Supply stores like Home Depot may sell lumber at full price, but there are seasonal sales to look out for discounts. You can also acquire reclaimed wood by buying sets of used pallets. 

Repurpose them by disassembling, sanding, and treating them yourself. You may also inquire at your local grocery store, as wooden pallets are still used to transport the bulk of food and supplies.

Alternatively, you can try to inquire at Lowe’s if there are barn woods available. You can also try to ask if Lowe’s can cut the wood for you if you don’t have the tools.  

#3: eBay

Founded in 1995, eBay has been the go-to e-commerce website by Americans for online purchases. It has globally expanded its reach, making it plausible to find whatever you want. 

barn wood selling on ebay

As for wood planks, use the engine to type in reclaimed barn wood and see which ones are nearest to your location.

#4: Etsy

Etsy is an American e-commerce company that recently took the spotlight in the online scene. It is focused on handmade or vintage items and craft supplies. But it is easy to find reclaimed wood decor and furniture on Etsy. 

All you need to do is a quick search for “reclaimed wood,” and it will lead you to shops that can cater to your need.

#5: Craigslist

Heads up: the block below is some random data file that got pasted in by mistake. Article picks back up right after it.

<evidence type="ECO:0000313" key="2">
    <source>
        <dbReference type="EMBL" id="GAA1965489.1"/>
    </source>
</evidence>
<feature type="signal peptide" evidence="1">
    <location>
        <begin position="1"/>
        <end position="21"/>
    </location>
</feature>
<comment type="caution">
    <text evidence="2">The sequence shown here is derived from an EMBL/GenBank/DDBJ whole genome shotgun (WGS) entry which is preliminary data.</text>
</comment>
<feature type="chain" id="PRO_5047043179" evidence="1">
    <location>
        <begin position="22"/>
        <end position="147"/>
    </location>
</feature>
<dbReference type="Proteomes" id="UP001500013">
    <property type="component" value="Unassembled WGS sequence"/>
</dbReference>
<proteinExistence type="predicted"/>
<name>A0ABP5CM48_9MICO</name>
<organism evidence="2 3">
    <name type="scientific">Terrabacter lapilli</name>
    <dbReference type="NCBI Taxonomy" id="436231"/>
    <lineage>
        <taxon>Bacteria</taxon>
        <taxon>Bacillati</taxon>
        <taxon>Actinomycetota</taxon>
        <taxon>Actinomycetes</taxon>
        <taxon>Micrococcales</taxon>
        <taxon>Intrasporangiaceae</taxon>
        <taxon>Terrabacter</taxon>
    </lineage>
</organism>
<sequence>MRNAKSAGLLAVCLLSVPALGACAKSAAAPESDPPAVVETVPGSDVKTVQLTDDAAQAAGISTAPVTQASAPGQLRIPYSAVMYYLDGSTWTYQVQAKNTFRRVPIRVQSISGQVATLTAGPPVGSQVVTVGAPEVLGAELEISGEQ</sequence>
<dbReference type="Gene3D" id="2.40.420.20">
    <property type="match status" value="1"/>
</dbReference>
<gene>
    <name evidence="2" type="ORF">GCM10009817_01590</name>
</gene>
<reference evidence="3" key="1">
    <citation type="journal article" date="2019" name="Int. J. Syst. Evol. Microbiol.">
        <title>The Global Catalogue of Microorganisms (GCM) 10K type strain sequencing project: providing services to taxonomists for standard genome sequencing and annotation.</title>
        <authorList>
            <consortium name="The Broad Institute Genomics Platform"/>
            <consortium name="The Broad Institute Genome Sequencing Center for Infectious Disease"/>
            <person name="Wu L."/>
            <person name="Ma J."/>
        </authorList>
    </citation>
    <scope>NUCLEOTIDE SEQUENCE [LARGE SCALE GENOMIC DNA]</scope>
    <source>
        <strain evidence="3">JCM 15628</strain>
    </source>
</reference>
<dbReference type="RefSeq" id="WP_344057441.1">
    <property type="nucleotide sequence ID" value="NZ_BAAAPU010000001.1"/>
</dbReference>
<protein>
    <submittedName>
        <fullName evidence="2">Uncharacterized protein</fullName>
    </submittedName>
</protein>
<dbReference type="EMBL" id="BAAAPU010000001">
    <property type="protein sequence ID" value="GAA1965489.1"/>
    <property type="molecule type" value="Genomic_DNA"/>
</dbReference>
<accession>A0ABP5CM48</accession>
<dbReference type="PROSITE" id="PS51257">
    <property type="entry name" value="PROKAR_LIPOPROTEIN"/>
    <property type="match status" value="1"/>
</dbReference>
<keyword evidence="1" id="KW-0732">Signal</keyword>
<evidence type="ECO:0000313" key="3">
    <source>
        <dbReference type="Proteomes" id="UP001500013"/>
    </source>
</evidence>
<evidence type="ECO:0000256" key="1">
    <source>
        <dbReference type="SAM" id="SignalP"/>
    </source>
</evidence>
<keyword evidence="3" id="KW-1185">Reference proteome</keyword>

Craigslist is also viable if you want to pick up barn wood locally. Check the “For Sale” section on the website, and optimize your search by adding filters. 

From there, you may find a variety of reclaimed lumber, timber, and probably some old wooden furniture you can disassemble to repurpose. You may reach out to the ad poster and arrange how to purchase and pick up the lumber. In addition, you can also search for dealers selling secondhand chainsaws near you on this website to go with your low-cost wood for woodworking.

#6: Facebook Marketplace

Facebook is not just a social media site where you can connect with friends and family. Its Marketplace feature can hook you up with the items or deals you need. 

facebook marketplace

Facebook Marketplace is optimized based on location, and its search engine is quite reliable.

#7: Lumber Dealers Online

With digitization, plenty of lumber manufacturers have shifted their trade online. By simply googling trusted lumber dealers, you will be able to reach a handful who can recover and sell reclaimed barn wood.

You may also get in touch with them to see if they can deliver locally, as some options are different depending on which area you are searching from.

#8: Facebook Garage Sale Groups

Similar to Facebook Marketplace, Facebook Garage Sale Groups also offer a variety of everything from scraps to furniture that can turn out to be great finds.

#9: Online Groups

It might be a good place to start if you are immersed in an online community with the same hobbies, such as woodworking. 

person using a laptop

You can use your connections to scout where and how you can buy barn wood at an affordable price. You may also take your chances and ask if they have any to spare.

#10: Salvage Yards

When hearing about salvage yards, metal scraps, and automotive parts may come to mind. However, lumber and other parts for repurposing may also be found here. 

You may check several salvage yards accessible to your area as it can sometimes be the metaphorical cornucopia you have been hoping for in your woodworking project.

#11: Old Barns

Dilapidated old barns and farmhouses are never short, especially in the countryside. A bulk of these is possibly abandoned or unmaintained. 

barn wood